As we look at Abraham’s life as a whole, we’ll be reminded that he was as much a sinner as he was a saint, and we’ll find both warning and inspiration.
Sin's curse results in physical deterioration and eventually death (Genesis 3:16-19). Aging is the accumulation of undergoing physical, emotional, social, and psychological changes throughout life. These changes can bring about loneliness, lack of purpose, guilt, self-pity, loss of friends, and limiting health issues. They become more problematic as we age.
As Abraham neared the sunset of his life, he clearly didn’t waste his retirement years sitting around feeling sorry for himself. Instead, he lived his last years to their fullest. From his example, we can learn a lot about ending well and finishing strong.
Those who successfully wage war with silent heroism under relentless secular pressure—ah, they are the saints who know what it means to be melted.
Virtually every week, I come across people who long for the simple life of yesteryear. But I’ve learned that one’s perspective makes all the difference.
I guess we spend our early years wishing time would hurry up, our middle years trying to find more of it, and our latter years wondering where in the world it went.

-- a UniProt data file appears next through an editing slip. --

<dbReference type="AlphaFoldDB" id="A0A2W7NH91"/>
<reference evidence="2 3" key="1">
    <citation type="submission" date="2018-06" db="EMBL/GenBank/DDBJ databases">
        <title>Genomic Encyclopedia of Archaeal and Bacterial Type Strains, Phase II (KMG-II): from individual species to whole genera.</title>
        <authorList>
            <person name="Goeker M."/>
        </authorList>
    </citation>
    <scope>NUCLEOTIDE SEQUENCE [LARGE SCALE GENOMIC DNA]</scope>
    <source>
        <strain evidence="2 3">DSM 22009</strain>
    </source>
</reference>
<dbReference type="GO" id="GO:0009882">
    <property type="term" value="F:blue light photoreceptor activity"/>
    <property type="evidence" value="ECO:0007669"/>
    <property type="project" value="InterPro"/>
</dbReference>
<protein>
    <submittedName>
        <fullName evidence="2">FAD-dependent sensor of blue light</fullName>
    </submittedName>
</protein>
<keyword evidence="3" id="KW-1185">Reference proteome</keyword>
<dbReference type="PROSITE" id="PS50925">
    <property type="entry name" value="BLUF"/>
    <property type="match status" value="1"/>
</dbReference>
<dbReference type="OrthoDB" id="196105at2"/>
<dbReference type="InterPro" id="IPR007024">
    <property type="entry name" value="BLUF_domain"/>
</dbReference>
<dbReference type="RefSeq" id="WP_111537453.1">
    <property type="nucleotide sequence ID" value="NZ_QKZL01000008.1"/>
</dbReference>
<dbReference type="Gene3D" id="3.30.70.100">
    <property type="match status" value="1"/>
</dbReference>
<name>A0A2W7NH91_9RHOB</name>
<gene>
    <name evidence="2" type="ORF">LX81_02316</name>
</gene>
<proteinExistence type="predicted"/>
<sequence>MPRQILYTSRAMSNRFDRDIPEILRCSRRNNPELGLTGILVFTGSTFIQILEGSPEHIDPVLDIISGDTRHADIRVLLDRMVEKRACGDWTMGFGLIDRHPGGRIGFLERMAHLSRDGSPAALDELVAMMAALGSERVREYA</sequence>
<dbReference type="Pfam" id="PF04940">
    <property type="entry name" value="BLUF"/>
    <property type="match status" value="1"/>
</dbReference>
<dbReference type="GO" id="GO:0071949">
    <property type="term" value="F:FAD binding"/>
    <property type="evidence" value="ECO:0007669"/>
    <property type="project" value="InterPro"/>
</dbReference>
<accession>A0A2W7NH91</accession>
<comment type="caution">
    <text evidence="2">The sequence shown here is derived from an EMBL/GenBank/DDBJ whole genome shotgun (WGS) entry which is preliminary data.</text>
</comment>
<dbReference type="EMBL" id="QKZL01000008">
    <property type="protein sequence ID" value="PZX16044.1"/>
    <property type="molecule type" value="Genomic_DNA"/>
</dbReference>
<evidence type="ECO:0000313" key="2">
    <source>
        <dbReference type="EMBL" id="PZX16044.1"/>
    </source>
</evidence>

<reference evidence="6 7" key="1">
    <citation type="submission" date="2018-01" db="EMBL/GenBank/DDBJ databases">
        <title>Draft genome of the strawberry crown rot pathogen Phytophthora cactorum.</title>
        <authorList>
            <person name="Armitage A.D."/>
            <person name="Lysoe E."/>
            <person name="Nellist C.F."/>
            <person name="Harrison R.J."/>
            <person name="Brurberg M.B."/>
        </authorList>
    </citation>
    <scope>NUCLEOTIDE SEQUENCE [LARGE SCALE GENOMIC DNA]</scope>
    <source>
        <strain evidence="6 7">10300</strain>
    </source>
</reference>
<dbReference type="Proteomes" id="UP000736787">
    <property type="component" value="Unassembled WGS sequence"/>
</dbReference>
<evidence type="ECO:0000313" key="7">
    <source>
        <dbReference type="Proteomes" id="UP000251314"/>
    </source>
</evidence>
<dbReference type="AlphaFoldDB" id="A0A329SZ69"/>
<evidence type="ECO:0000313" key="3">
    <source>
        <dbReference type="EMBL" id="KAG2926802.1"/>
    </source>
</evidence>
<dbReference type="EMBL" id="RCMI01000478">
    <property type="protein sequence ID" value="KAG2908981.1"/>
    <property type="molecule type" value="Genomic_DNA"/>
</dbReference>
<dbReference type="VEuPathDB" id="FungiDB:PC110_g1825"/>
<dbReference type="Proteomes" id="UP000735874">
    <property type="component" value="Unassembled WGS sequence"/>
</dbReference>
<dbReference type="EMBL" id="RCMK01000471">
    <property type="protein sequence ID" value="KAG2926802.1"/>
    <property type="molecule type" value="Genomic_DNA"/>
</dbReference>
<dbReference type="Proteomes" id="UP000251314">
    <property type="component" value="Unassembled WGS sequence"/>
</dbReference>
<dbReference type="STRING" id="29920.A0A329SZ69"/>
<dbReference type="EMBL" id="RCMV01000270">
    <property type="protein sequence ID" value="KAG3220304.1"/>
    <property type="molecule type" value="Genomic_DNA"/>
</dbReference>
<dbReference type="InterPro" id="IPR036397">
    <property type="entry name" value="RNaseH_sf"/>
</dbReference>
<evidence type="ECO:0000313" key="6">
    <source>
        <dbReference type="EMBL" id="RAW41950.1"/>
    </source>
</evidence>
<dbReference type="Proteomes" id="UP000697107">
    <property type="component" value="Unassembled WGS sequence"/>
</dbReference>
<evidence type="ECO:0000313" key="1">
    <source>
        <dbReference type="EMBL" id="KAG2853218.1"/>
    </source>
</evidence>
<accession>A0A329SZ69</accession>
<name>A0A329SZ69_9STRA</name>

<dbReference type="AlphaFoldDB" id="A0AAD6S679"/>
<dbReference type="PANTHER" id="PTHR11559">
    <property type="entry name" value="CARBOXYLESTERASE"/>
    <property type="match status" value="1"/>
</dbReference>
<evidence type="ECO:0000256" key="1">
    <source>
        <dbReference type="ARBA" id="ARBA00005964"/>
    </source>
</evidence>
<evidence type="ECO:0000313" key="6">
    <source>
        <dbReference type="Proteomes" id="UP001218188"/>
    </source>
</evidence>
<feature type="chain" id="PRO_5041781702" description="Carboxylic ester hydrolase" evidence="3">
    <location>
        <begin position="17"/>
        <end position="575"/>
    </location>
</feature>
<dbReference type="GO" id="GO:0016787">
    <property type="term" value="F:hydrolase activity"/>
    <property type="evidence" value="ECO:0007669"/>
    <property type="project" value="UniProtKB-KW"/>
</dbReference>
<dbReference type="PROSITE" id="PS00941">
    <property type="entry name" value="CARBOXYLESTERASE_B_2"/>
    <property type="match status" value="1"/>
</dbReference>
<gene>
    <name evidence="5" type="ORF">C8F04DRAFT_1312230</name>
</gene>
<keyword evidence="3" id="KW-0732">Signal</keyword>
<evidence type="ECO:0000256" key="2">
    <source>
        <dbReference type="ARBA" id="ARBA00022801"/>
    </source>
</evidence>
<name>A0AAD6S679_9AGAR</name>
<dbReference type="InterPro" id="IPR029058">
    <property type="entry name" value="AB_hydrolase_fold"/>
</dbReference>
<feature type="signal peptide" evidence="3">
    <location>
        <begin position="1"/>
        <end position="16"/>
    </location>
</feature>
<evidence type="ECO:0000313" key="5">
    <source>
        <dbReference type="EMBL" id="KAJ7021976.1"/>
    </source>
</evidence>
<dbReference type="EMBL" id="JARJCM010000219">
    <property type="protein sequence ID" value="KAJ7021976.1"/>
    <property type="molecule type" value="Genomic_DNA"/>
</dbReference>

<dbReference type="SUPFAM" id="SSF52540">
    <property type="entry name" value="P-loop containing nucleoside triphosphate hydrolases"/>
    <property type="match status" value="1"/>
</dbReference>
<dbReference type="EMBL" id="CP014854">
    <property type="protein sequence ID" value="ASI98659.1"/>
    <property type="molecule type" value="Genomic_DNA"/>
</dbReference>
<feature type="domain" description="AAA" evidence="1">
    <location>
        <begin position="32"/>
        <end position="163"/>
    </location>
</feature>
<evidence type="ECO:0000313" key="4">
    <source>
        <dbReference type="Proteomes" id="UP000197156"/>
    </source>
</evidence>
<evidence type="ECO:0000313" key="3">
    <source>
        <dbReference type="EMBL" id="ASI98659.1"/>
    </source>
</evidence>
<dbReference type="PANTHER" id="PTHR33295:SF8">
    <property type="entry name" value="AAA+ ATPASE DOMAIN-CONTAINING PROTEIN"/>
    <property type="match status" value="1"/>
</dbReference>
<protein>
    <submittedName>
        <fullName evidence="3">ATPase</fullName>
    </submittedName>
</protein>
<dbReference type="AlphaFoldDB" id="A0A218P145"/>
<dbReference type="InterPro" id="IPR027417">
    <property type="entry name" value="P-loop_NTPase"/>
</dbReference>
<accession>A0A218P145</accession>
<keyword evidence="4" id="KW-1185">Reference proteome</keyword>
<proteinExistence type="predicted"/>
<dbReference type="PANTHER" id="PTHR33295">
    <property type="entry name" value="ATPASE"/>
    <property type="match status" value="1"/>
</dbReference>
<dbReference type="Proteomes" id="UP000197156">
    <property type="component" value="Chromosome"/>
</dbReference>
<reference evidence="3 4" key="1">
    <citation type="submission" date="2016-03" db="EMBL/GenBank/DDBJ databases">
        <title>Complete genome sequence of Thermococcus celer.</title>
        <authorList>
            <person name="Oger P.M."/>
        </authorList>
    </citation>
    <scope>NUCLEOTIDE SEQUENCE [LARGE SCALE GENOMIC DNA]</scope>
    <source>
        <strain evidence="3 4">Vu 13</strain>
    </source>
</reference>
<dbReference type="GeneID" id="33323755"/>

Change is inevitable—and it can’t be controlled. How you choose to deal with change will determine your success in life. Here are three ways to approach change at any age.
Maybe the real reason I don’t like making resolutions is because it forces me to acknowledge how sinful I still am. It’s much easier to ignore the parts I need to work on and live in mediocrity.
The Bible presents aging as a normal, natural part of life in this world. In fact, growing old is a blessing of God and the elderly are to be honoured. Here are some of the benefits and blessings of growing older.
Please remember—your age is not a mistake…nor an oversight…nor an afterthought. The command to multiply your faith in the lives of others often occurs most effectively when you’re older.